This is a script that generates random camouflage patterns.

It's mostly a toy, a product of my interest in military camouflage and joy of programming. It can emulate polygon-based (such as swedish M90 or german Splittermuster), blot-based (Flecktarn and the derivative danish M84) and modern "digital" camouflage (CADPAT, MARPAT) quite well.

It uses a **binary space partitioning** algorithm. It starts with an empty canvas which is broken into smaller pieces (usually a three to five-sided polygon). Each polygon is then divided further, until a sufficient level of detail is reached (the *polygon size* parameter).

Each polygon is assigned a color. *Color bleed* determines how many polygons are painted with each "stroke". Low values (0) yields a very random color distribution while higher values form cohesive blobs.

Following this *spots* are added. These have randomized radii and placement. Spot *sampling* variation determines how far away the color is fetched - a low value will result only in fuzzy edges, while higher values introduce more noise.

The final step is *pixelization* which reduces the resolution and gives a "blocky" look. This also has a sampling variation parameter.

My main motivation was to study how BSP could be applied to arbitrary polygons. While I had written BSP algorithms before (for generating random levels in games), they were strictly grid-based and could only generate rectangles.

Things that could be improved:

- Add a way to smoothen polygon corners to make "organic" patterns. The user should be able to finetune the amount of smoothing.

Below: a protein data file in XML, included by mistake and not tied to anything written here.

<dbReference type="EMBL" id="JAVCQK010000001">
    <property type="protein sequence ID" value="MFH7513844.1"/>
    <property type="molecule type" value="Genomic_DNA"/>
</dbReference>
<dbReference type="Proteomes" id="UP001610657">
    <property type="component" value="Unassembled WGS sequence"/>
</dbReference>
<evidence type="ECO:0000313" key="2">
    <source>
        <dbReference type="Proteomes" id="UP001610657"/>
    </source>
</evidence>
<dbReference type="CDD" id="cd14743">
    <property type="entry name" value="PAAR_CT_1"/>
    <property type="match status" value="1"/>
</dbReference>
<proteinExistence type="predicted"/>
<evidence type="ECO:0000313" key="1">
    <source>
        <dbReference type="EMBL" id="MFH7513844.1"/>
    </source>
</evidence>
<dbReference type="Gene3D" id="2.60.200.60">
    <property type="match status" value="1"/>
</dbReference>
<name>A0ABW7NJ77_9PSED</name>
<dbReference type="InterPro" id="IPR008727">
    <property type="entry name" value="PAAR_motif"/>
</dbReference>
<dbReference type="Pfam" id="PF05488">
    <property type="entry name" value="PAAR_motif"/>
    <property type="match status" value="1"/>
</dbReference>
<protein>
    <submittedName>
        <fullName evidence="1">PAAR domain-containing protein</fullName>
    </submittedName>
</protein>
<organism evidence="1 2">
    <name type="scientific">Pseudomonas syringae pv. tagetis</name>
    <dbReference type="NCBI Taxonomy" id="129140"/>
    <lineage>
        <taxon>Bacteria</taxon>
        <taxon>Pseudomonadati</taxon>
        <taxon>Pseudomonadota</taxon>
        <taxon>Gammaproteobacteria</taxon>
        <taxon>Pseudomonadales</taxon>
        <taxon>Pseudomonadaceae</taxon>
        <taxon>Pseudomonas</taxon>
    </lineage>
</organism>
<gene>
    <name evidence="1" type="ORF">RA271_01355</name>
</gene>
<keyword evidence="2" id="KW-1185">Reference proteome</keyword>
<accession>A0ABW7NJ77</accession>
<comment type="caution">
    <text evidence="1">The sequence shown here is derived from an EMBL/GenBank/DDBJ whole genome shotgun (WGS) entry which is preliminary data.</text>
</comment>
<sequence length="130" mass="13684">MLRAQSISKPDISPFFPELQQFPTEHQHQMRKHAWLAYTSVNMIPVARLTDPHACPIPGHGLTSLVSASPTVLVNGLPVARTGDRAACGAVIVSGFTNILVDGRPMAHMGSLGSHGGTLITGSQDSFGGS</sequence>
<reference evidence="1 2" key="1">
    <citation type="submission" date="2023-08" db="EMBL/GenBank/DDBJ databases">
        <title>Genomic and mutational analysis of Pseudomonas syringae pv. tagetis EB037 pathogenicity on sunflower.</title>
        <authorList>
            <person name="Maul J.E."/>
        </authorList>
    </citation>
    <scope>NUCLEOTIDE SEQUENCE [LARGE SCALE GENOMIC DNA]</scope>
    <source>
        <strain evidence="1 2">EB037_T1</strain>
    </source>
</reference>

- Add different paint modes (horizontal stripes, etc).
- Make the interface more user friendly. It should use graphical sliders instead of textboxes for the numerical parameters.
- How about SVG output?

Some other thoughts:

**The design is obsolete.**With the scripting capabilities of modern browsers there is no reason for the image to be generated on the server; it should have been a client-side application all along (I actually completed 75% of a JavaScript adaptation but it never saw release). But yeah, it's not like my webserver is doing much useful anyway so it has cycles to spare.- While it is not unfeasible to generate tileable patterns, no attempt was made. It would probably require the algorithm to be redesigned from the ground up for that purpose and I just didn't want to get into it.
- The generator is meant to emulate
*military*camouflage, so it uses discrete color values and abstract shapes. It is no particular*technical*challenge to use gradients or bitmaps, but that's not how military camouflage is designed (unlike civilian "hunter" that sometimes have pictures of actual vegetation printed on the fabric). For the human eye dithering usually does a good enough job to break up shapes and silhouettes. Also, using fewer colors is cheaper to manufacture.

The color picker is JSColor. It is an excellent light-weight package.

Except for the color picker, everything is self-contained in a single script file. While this is hardly the best way to design a script, it was a fun exercise in PHP and makes distribution simple (though maybe not development). You are free to view the source.

This script was written by Ulf Åström (happyponyland.net). If you have any questions or make improvements to it, you can contact me, but please note that this project is unmaintained and I'm not really taking feature requests.

With love,

/Happy Pony Land

**Note: This project is unmaintained and the design is obsolete (it should have been a client-side application all along). There are some features I would have liked to add (and some bugs that could be fixed), but after not having touched this in nearly 7 years I think it is safe to say I will never get around to it. You can play around with it, but I'm not really providing any support or taking feature requests.**

What's this? Read the explanation.

x = $new_x;
$this->y = $new_y;
}
}
/*
A set of vertices that are supposed to make up a solid face (the
last vertex connects to the first, forming the final edge).
*/